As for the Cubs, they have a bit more leeway with which to play. While the Cubs have a whopping 11 Top 30 Prospects eligible for protection before the deadline, the team's 40-man roster currently sits at 34 players. It’s conceivable that more than half of the eligible 11 will be protected. Most notable among this group are righthander Ben Brown and outfielders Brennen Davis and Kevin Alcantara.

A rash of other teams face loaded 40-man rosters and not enough space. Much like the Rays, roster space is a continual issue for the Guardians.While the Guardians have less big-name prospects facing eligibility than in years past they have a collection of intriguing players who are first-time Rule 5-eligible candidates if not protected including infielder Angel Martinez, lefthander Joey Cantillo and oft-injured righthander Ethan Hankins, the club’s first-round pick in 2018.

Another club to watch is San Francisco, currently with a full 40-man roster and a pair of big-name prospects in Marco Luciano and Luis Matos, whose talents warrant protection. How they free up the needed spots will be worth monitoring.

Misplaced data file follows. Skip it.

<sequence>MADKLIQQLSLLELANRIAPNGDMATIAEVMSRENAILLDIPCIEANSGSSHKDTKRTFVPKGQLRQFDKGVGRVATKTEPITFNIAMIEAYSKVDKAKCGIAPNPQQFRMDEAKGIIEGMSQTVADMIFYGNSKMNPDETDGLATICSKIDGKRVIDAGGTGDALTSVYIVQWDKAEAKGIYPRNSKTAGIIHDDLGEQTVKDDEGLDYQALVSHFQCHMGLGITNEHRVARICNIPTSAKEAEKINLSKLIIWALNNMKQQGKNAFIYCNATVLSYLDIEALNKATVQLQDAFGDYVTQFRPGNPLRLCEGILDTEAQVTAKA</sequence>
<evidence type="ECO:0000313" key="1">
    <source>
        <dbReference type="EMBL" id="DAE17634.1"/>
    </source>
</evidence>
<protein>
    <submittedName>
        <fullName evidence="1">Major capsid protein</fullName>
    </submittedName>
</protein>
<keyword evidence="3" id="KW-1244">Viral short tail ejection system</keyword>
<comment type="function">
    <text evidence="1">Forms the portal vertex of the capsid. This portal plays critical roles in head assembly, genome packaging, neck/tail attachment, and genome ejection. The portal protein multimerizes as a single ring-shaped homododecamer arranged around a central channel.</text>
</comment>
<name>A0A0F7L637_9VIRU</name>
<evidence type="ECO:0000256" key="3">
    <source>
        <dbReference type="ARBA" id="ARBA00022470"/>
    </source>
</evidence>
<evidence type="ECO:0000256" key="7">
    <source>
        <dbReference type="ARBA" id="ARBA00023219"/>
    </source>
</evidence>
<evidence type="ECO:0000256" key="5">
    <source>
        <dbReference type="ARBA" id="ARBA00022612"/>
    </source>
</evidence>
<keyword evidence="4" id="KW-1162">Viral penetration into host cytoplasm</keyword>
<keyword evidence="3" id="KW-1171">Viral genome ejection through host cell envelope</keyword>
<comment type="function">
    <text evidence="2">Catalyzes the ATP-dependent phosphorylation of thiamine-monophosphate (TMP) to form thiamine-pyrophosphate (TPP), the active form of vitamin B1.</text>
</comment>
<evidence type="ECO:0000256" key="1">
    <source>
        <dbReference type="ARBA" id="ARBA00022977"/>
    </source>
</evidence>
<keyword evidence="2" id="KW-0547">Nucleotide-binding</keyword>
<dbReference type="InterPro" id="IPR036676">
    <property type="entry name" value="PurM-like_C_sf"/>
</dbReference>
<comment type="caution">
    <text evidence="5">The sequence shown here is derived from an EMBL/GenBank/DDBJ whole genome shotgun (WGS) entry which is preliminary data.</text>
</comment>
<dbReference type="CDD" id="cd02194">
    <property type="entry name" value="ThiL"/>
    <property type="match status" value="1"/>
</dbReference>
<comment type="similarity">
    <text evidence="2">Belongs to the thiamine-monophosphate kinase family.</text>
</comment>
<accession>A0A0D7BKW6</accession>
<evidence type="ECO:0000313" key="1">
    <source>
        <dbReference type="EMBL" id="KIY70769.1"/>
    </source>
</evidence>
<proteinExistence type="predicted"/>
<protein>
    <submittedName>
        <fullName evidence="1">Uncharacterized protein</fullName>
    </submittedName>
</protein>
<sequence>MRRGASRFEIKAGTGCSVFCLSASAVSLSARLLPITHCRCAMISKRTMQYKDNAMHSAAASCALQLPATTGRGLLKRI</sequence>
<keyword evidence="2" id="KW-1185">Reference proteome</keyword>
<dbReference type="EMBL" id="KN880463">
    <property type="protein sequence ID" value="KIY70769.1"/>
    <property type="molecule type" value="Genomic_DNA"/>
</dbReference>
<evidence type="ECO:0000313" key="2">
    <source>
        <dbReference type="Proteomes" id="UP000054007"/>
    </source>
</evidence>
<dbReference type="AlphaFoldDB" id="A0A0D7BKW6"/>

Below are each team’s 40-man roster numbers as they currently sit entering the day.

Atlanta Braves - 40

Arizona Diamondbacks - 39

Baltimore Orioles - 34

Boston Red Sox - 37

Chicago Cubs - 34

Chicago White Sox - 36

Cincinnati Reds - 40

Cleveland Guardians - 40

Colorado Rockies - 33

Detroit Tigers - 40

Houston Astros - 34

Kansas City Royals - 39

Los Angeles Angels - 40

Los Angeles Dodgers - 33

Miami Marlins - 40

Milwaukee Brewers - 35

Minnesota Twins - 36

New York Mets - 31

New York Yankees - 37

Oakland Athletics - 37

Philadelphia Phillies - 36

Pittsburgh Pirates - 40

St. Louis Cardinals - 38

San Diego Padres - 32

San Francisco Giants - 40

Seattle Mariners - 36

Tampa Bay Rays - 40

Texas Rangers - 34

Toronto Blue Jays - 39

Washington Nationals - 38

Shane Baz Julioaguilargetty